• Worries of fiat currencies and the debasement of the global currencies.  This ties-in with inflation.
  • World governments, central banks and sovereign wealth funds are buying.
  • Concern over the viability of some of the ETFs that are “supposedly” holding the metals.
  • In silver’s case, industrial demand is increasing.
  • As emerging nations flex their fiscal muscles, their desire for metals in jewelry will grow. 

Now the question is are these concerns unfounded?  I say no.  Sure there may be stretches of volatility as prices have risen, but the above are real issues.  Also, so long as the world swims in debt and politicians continue to be politicians, it is likely gold and silver will move higher.

What Does a Credit Downgrade Mean?

This past Monday, Standard and Poor’s (S&P) issued their latest report on the credit worthiness of the US government.  Currently, the US enjoys their highest credit rating, and will maintain it in the short-term.  However, S&P stated that in the medium to long-term the US government could face a downgrade if politicians are not serious in finding solutions to the debt and spending problems.  This news was met with a sharp sell-off in stocks (that was followed by a rush up).

But, is a credit downgrade likely, and what would a credit downgrade really mean?

A downgrade is probably not likely since the rating agency has not already given the US a huge downgrade.  Also, it seems pretty clear that the credit rating agencies are “friendly” with the government as I have not seen one executive from the credit rating agencies go to jail, or even slapped on the hand, for their role in the credit crisis.  Recall these agencies were handing out investment grade status to junk mortgage debt clear up until the market bust.  Currently, the US is bankrupt, taking on more debt, and doesn’t appear close to figuring out how to cut spending.  If the US were a private company, it would have a credit rating of junk.  As such, I do not think a downgrade is coming, but it is certainly justified.

If we were to see a downgrade, the major impact would be an immediate increase in the cost to the US government to service its debt.  That means the Federal Reserve would not be able to keep the interest rates that we pay our debtors so low.  If the rate we pay as a nation goes up, it will be that much more of our tax dollars going to interest on debt, and that much less to other budget items.  This issue also feeds into the upcoming debt ceiling debate.  The debt ceiling is the limit on indebtedness the nation can carry.  Historically, like a shopaholic with a budget, the US spends to the limit then grants itself a credit increase.  The debt problem has not gone without notice.  This past week, The People’s Bank of China (largest holder of US debt besides the Fed) issued a statement about concern for our debt.  In the end, the debt ceiling debate is a lose-lose situation.  If we increase the debt ceiling, we are adding that much more debt; and if we do not raise the limit, we will default on our debt.  The Fed and the Treasury have made it clear we will not have an outright default on our debts.  They are committed to printing money.  The more likely outcome is not outright default, but default by devaluing the currency and inflation.  The reality is, whether the US gets downgraded or not, rates will go up and put a squeeze on the US economy.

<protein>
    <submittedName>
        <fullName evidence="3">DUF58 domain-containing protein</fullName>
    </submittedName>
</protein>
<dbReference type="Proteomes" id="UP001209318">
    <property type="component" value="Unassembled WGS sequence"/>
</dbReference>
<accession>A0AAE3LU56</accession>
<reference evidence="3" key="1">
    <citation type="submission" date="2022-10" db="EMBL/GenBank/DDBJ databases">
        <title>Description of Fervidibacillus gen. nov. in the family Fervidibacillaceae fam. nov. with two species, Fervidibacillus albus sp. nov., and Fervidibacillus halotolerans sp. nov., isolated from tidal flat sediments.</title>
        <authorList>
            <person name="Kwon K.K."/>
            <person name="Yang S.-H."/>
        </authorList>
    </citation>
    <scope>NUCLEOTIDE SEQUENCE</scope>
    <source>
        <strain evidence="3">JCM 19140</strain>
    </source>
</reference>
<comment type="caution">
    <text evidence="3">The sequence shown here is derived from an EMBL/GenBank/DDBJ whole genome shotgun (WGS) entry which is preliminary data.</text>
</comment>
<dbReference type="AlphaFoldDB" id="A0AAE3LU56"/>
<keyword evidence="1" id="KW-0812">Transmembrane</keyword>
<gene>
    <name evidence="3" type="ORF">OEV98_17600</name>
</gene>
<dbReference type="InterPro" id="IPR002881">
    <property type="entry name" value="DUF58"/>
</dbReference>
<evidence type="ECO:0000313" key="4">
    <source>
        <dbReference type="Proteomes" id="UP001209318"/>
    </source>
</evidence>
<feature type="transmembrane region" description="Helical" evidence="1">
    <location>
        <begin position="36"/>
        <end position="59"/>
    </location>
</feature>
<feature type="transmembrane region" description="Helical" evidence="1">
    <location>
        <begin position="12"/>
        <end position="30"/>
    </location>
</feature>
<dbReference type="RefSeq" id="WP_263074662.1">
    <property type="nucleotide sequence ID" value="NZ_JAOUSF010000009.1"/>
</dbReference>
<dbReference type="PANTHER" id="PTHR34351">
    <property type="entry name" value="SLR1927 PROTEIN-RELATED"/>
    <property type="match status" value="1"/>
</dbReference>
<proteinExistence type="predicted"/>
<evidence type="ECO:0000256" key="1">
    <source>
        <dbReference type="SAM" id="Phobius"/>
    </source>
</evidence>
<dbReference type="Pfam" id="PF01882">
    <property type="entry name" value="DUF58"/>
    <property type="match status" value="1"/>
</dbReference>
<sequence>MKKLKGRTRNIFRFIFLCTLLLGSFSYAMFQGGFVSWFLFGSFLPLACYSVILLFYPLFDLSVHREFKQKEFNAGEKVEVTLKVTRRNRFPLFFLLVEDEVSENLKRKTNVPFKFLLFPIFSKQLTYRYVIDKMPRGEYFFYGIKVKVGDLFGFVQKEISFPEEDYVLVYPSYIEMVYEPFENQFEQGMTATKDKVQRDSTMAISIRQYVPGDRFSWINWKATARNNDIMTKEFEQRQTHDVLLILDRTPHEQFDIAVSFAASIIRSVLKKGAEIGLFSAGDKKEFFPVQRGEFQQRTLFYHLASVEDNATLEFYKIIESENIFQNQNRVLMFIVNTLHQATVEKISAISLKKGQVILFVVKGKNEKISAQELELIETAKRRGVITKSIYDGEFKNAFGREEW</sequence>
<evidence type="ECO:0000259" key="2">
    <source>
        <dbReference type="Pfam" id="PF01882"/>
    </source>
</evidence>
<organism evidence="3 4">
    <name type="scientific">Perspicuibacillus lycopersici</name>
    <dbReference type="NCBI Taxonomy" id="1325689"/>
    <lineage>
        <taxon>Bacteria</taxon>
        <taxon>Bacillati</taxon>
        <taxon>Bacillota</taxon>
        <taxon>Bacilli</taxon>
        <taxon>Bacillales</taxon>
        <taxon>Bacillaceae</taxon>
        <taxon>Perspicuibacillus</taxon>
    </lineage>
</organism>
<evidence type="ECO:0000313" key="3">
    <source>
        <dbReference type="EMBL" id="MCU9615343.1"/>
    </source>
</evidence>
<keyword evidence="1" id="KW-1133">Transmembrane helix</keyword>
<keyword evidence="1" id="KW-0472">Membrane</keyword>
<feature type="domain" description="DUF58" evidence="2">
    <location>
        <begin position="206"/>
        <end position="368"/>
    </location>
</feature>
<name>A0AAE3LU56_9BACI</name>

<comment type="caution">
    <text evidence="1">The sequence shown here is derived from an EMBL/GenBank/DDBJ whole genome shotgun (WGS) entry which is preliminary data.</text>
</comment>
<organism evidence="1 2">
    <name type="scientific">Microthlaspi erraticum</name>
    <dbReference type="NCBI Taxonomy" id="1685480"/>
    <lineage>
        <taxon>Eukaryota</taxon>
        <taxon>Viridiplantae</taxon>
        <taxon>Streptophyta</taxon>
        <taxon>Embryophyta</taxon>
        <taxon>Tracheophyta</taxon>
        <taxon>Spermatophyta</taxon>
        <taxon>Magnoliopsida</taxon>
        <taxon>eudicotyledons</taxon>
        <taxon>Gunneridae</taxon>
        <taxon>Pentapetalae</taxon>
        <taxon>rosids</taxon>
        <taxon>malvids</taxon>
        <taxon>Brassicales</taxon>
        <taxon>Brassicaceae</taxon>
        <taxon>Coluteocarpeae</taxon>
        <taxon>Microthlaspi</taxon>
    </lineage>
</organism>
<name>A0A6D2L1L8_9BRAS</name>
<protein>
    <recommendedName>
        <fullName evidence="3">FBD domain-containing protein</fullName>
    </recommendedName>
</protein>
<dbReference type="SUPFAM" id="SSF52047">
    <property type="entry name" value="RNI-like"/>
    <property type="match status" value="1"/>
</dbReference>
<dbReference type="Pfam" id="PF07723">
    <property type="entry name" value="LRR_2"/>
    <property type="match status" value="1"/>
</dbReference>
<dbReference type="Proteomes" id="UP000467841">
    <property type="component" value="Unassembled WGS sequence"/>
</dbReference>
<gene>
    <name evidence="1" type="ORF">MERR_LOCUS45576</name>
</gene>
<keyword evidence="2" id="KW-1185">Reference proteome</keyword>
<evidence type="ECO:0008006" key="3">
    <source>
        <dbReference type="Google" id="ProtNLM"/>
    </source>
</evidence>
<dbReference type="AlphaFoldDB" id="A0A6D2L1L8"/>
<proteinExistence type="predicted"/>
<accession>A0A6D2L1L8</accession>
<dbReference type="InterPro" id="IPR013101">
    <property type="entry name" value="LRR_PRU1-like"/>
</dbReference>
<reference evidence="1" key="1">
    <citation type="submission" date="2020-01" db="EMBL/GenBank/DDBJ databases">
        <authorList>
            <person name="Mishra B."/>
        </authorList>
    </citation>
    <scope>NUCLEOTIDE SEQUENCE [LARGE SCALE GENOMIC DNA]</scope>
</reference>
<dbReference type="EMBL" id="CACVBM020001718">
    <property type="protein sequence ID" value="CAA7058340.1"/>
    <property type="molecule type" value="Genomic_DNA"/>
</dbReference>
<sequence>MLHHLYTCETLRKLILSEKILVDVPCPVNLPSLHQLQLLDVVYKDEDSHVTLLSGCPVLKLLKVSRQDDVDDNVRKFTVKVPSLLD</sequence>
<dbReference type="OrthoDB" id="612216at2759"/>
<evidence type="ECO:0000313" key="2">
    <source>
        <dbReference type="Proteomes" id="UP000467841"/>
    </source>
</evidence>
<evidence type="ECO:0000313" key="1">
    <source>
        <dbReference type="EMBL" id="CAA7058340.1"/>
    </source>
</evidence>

Are your investments protected against our country’s current monetary policy?  Do you have investments that will hedge your portfolio against high inflation?  Call me to schedule a free review of your current investment portfolio – 913.693.7918.

John P. Chladek, MBA, CFP® is the President of Chladek Wealth Management, LLC, a fee-only financial planning and investment management firm specializing in helping families and couples who are not yet retired realize their financial goals.  For more information, visit